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Imaging the passage of a single hydrocarbon chain through a nanopore


Molecular transport through nanoscale pores in films, membranes and wall structures is of fundamental importance in a number of physical, chemical and biological processes1,2,3,4,5,6. However, there is a lack of experimental methods that can obtain information on the structure and orientation of the molecules as they pass through the pore, and their interactions with the pore during passage. Imaging with a transmission electron microscope is a powerful method for studying structural changes in single molecules as they move7,8 and for imaging molecules confined inside carbon nanotubes9. Here, we report that such imaging can be used to observe the structure and orientation of a hydrocarbon chain as it passes through nanoscale defects in the walls of a single-walled carbon nanotube to the vacuum outside, and also to study the interactions between the chain and the nanopore. Based on experiments at 293 K and 4 K we conclude that the major energy source for the molecular motions observed at 4 K is the electron beam used for the imaging.

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Figure 1: The sample molecules.
Figure 2: Alkenyl fullerene in a carbon nanotube.
Figure 3: Alkenyl fullerene and alkyl fullerene in a carbon nanotube.


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Electron microscopy experiments were performed in collaboration with the Nanotube Research Centre, the National Institute of Advanced Industrial Science and Technology (AIST). We thank K. Yamanouchi for helpful discussions. This study was partly supported by MEXT (KAKENHI no. 18655012 to E.N.) and the Sumitomo Foundation (to H.I.). N.S. wishes to thank the Knut och Alice Wallenbergs stiftelse (Stockholm, Sweden) for a postdoctoral fellowship and T.T. thanks the Japan Society for Promotion of Science for a predoctoral fellowship.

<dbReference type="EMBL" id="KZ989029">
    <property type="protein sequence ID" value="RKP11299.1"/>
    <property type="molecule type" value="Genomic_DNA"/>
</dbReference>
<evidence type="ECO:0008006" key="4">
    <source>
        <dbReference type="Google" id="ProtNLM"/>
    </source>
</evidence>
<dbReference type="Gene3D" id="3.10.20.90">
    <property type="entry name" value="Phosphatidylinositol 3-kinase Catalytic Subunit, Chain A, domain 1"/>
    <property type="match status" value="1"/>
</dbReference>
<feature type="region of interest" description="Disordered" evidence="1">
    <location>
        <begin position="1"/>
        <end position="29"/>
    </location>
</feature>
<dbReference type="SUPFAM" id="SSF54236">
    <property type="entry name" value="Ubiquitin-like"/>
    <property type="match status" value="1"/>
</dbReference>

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Authors and Affiliations



M.K., H.I. and E.N. conceived and designed the experiments. N.S. contributed materials/analysis tools. M.K., H.I. and E.N. co-wrote the paper. All authors discussed the results and commented on the manuscript. N.S., T.T., H.I. and E.N. were responsible for synthesis of organic molecules and their analysis. M.K. was responsible for peapod sample preparations, TEM measurements and their analysis.

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Correspondence to Hiroyuki Isobe or Eiichi Nakamura.

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Koshino, M., Solin, N., Tanaka, T. et al. Imaging the passage of a single hydrocarbon chain through a nanopore. Nature Nanotech 3, 595–597 (2008).

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